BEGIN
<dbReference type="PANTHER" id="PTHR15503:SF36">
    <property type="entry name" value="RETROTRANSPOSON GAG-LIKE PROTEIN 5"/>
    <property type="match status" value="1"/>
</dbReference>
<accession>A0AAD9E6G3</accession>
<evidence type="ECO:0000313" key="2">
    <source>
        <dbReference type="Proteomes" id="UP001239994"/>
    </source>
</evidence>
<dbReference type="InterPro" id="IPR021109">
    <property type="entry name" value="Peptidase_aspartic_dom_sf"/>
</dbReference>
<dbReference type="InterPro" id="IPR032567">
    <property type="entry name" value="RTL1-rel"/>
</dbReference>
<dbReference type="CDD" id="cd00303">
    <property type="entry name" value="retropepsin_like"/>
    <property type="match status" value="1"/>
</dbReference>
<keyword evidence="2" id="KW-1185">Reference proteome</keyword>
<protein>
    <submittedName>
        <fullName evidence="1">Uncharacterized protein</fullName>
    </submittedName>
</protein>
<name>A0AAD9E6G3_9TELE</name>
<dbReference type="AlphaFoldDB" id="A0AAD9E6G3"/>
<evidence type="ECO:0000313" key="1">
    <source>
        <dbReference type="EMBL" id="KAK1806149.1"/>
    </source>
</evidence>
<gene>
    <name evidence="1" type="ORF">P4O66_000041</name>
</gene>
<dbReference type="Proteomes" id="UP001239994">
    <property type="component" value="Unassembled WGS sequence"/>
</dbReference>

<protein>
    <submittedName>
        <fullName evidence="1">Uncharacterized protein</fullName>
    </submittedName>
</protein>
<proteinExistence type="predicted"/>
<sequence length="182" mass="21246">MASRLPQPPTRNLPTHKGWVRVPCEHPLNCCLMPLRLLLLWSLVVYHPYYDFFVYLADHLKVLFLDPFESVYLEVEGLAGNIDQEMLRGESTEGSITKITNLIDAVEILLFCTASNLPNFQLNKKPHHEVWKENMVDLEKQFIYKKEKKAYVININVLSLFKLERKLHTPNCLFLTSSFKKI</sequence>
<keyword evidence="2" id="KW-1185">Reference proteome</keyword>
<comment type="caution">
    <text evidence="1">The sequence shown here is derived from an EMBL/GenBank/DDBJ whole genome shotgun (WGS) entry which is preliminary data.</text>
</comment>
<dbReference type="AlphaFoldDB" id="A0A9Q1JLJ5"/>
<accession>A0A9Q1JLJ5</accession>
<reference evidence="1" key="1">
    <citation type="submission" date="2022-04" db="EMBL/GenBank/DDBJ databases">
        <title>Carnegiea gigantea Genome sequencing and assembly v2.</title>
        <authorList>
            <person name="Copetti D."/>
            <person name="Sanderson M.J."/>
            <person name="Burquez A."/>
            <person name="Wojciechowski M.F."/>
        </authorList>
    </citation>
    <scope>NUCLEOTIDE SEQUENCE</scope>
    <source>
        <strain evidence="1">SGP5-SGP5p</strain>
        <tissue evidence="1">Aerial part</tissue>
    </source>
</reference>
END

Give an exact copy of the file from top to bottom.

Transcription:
<dbReference type="PANTHER" id="PTHR15503:SF36">
    <property type="entry name" value="RETROTRANSPOSON GAG-LIKE PROTEIN 5"/>
    <property type="match status" value="1"/>
</dbReference>
<accession>A0AAD9E6G3</accession>
<evidence type="ECO:0000313" key="2">
    <source>
        <dbReference type="Proteomes" id="UP001239994"/>
    </source>
</evidence>
<dbReference type="InterPro" id="IPR021109">
    <property type="entry name" value="Peptidase_aspartic_dom_sf"/>
</dbReference>
<dbReference type="InterPro" id="IPR032567">
    <property type="entry name" value="RTL1-rel"/>
</dbReference>
<dbReference type="CDD" id="cd00303">
    <property type="entry name" value="retropepsin_like"/>
    <property type="match status" value="1"/>
</dbReference>
<keyword evidence="2" id="KW-1185">Reference proteome</keyword>
<protein>
    <submittedName>
        <fullName evidence="1">Uncharacterized protein</fullName>
    </submittedName>
</protein>
<name>A0AAD9E6G3_9TELE</name>
<dbReference type="AlphaFoldDB" id="A0AAD9E6G3"/>
<evidence type="ECO:0000313" key="1">
    <source>
        <dbReference type="EMBL" id="KAK1806149.1"/>
    </source>
</evidence>
<gene>
    <name evidence="1" type="ORF">P4O66_000041</name>
</gene>
<dbReference type="Proteomes" id="UP001239994">
    <property type="component" value="Unassembled WGS sequence"/>
</dbReference>

<protein>
    <submittedName>
        <fullName evidence="1">Uncharacterized protein</fullName>
    </submittedName>
</protein>
<proteinExistence type="predicted"/>
<sequence length="182" mass="21246">MASRLPQPPTRNLPTHKGWVRVPCEHPLNCCLMPLRLLLLWSLVVYHPYYDFFVYLADHLKVLFLDPFESVYLEVEGLAGNIDQEMLRGESTEGSITKITNLIDAVEILLFCTASNLPNFQLNKKPHHEVWKENMVDLEKQFIYKKEKKAYVININVLSLFKLERKLHTPNCLFLTSSFKKI</sequence>
<keyword evidence="2" id="KW-1185">Reference proteome</keyword>
<comment type="caution">
    <text evidence="1">The sequence shown here is derived from an EMBL/GenBank/DDBJ whole genome shotgun (WGS) entry which is preliminary data.</text>
</comment>
<dbReference type="AlphaFoldDB" id="A0A9Q1JLJ5"/>
<accession>A0A9Q1JLJ5</accession>
<reference evidence="1" key="1">
    <citation type="submission" date="2022-04" db="EMBL/GenBank/DDBJ databases">
        <title>Carnegiea gigantea Genome sequencing and assembly v2.</title>
        <authorList>
            <person name="Copetti D."/>
            <person name="Sanderson M.J."/>
            <person name="Burquez A."/>
            <person name="Wojciechowski M.F."/>
        </authorList>
    </citation>
    <scope>NUCLEOTIDE SEQUENCE</scope>
    <source>
        <strain evidence="1">SGP5-SGP5p</strain>
        <tissue evidence="1">Aerial part</tissue>
    </source>
</reference>